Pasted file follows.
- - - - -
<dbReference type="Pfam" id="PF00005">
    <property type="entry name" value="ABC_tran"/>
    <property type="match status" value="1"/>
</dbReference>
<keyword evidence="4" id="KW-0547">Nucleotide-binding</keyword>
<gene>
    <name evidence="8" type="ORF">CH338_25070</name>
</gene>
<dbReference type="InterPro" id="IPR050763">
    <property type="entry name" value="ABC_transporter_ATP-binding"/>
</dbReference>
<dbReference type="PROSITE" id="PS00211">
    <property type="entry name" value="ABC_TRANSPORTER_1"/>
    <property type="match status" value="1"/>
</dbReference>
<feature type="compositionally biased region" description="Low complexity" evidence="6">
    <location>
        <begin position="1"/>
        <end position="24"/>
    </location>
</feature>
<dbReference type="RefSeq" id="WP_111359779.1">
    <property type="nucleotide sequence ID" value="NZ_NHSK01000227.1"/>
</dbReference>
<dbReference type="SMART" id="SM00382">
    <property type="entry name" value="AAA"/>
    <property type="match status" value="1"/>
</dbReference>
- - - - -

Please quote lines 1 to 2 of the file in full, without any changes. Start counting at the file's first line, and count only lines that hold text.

<dbReference type="Pfam" id="PF00005">
    <property type="entry name" value="ABC_tran"/>